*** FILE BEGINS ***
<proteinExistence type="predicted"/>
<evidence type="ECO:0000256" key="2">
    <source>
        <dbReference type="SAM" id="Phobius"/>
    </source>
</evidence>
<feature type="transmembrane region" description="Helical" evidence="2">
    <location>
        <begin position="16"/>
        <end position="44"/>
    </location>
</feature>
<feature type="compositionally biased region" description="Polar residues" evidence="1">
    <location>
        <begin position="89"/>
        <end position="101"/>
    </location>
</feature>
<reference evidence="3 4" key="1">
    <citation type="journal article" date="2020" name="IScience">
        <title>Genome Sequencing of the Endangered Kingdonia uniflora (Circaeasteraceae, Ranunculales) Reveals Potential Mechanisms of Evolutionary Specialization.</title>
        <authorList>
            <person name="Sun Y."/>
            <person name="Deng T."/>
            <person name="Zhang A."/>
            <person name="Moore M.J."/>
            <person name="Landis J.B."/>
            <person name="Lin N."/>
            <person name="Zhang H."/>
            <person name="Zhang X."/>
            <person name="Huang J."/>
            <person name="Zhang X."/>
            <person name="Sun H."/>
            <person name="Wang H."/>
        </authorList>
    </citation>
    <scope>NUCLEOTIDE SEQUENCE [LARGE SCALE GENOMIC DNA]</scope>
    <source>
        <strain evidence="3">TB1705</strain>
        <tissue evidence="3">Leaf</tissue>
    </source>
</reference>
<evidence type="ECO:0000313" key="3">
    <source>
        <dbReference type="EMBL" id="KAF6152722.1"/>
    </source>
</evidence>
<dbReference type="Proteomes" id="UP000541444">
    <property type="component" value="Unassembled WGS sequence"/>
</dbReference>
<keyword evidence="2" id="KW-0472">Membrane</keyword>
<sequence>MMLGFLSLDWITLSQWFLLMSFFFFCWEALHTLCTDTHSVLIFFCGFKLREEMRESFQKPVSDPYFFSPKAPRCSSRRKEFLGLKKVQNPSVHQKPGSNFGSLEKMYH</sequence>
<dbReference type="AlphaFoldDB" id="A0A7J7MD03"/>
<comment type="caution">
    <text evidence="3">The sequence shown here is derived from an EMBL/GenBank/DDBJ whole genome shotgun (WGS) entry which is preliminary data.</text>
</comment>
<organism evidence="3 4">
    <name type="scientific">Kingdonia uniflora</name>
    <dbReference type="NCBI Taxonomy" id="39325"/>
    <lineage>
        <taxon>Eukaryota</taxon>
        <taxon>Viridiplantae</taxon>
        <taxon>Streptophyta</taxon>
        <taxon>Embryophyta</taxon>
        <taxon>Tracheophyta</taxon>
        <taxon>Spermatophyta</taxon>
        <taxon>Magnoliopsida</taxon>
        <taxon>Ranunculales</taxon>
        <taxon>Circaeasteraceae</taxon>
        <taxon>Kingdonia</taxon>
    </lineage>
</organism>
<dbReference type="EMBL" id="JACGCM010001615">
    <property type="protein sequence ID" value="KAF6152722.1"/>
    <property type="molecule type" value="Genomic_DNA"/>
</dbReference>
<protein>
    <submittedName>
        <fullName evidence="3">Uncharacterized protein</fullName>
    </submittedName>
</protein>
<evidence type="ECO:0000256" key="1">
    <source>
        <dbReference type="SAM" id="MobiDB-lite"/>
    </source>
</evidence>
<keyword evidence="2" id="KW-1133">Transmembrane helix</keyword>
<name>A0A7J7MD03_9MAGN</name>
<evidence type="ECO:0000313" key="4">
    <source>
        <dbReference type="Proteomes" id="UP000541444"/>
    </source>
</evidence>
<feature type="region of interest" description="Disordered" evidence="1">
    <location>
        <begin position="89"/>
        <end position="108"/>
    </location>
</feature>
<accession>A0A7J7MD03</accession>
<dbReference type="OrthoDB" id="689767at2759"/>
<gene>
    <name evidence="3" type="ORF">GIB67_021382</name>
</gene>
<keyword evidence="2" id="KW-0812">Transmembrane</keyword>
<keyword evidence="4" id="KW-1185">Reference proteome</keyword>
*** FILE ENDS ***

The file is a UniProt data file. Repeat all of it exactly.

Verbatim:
<proteinExistence type="predicted"/>
<evidence type="ECO:0000256" key="2">
    <source>
        <dbReference type="SAM" id="Phobius"/>
    </source>
</evidence>
<feature type="transmembrane region" description="Helical" evidence="2">
    <location>
        <begin position="16"/>
        <end position="44"/>
    </location>
</feature>
<feature type="compositionally biased region" description="Polar residues" evidence="1">
    <location>
        <begin position="89"/>
        <end position="101"/>
    </location>
</feature>
<reference evidence="3 4" key="1">
    <citation type="journal article" date="2020" name="IScience">
        <title>Genome Sequencing of the Endangered Kingdonia uniflora (Circaeasteraceae, Ranunculales) Reveals Potential Mechanisms of Evolutionary Specialization.</title>
        <authorList>
            <person name="Sun Y."/>
            <person name="Deng T."/>
            <person name="Zhang A."/>
            <person name="Moore M.J."/>
            <person name="Landis J.B."/>
            <person name="Lin N."/>
            <person name="Zhang H."/>
            <person name="Zhang X."/>
            <person name="Huang J."/>
            <person name="Zhang X."/>
            <person name="Sun H."/>
            <person name="Wang H."/>
        </authorList>
    </citation>
    <scope>NUCLEOTIDE SEQUENCE [LARGE SCALE GENOMIC DNA]</scope>
    <source>
        <strain evidence="3">TB1705</strain>
        <tissue evidence="3">Leaf</tissue>
    </source>
</reference>
<evidence type="ECO:0000313" key="3">
    <source>
        <dbReference type="EMBL" id="KAF6152722.1"/>
    </source>
</evidence>
<dbReference type="Proteomes" id="UP000541444">
    <property type="component" value="Unassembled WGS sequence"/>
</dbReference>
<keyword evidence="2" id="KW-0472">Membrane</keyword>
<sequence>MMLGFLSLDWITLSQWFLLMSFFFFCWEALHTLCTDTHSVLIFFCGFKLREEMRESFQKPVSDPYFFSPKAPRCSSRRKEFLGLKKVQNPSVHQKPGSNFGSLEKMYH</sequence>
<dbReference type="AlphaFoldDB" id="A0A7J7MD03"/>
<comment type="caution">
    <text evidence="3">The sequence shown here is derived from an EMBL/GenBank/DDBJ whole genome shotgun (WGS) entry which is preliminary data.</text>
</comment>
<organism evidence="3 4">
    <name type="scientific">Kingdonia uniflora</name>
    <dbReference type="NCBI Taxonomy" id="39325"/>
    <lineage>
        <taxon>Eukaryota</taxon>
        <taxon>Viridiplantae</taxon>
        <taxon>Streptophyta</taxon>
        <taxon>Embryophyta</taxon>
        <taxon>Tracheophyta</taxon>
        <taxon>Spermatophyta</taxon>
        <taxon>Magnoliopsida</taxon>
        <taxon>Ranunculales</taxon>
        <taxon>Circaeasteraceae</taxon>
        <taxon>Kingdonia</taxon>
    </lineage>
</organism>
<dbReference type="EMBL" id="JACGCM010001615">
    <property type="protein sequence ID" value="KAF6152722.1"/>
    <property type="molecule type" value="Genomic_DNA"/>
</dbReference>
<protein>
    <submittedName>
        <fullName evidence="3">Uncharacterized protein</fullName>
    </submittedName>
</protein>
<evidence type="ECO:0000256" key="1">
    <source>
        <dbReference type="SAM" id="MobiDB-lite"/>
    </source>
</evidence>
<keyword evidence="2" id="KW-1133">Transmembrane helix</keyword>
<name>A0A7J7MD03_9MAGN</name>
<evidence type="ECO:0000313" key="4">
    <source>
        <dbReference type="Proteomes" id="UP000541444"/>
    </source>
</evidence>
<feature type="region of interest" description="Disordered" evidence="1">
    <location>
        <begin position="89"/>
        <end position="108"/>
    </location>
</feature>
<accession>A0A7J7MD03</accession>
<dbReference type="OrthoDB" id="689767at2759"/>
<gene>
    <name evidence="3" type="ORF">GIB67_021382</name>
</gene>
<keyword evidence="2" id="KW-0812">Transmembrane</keyword>
<keyword evidence="4" id="KW-1185">Reference proteome</keyword>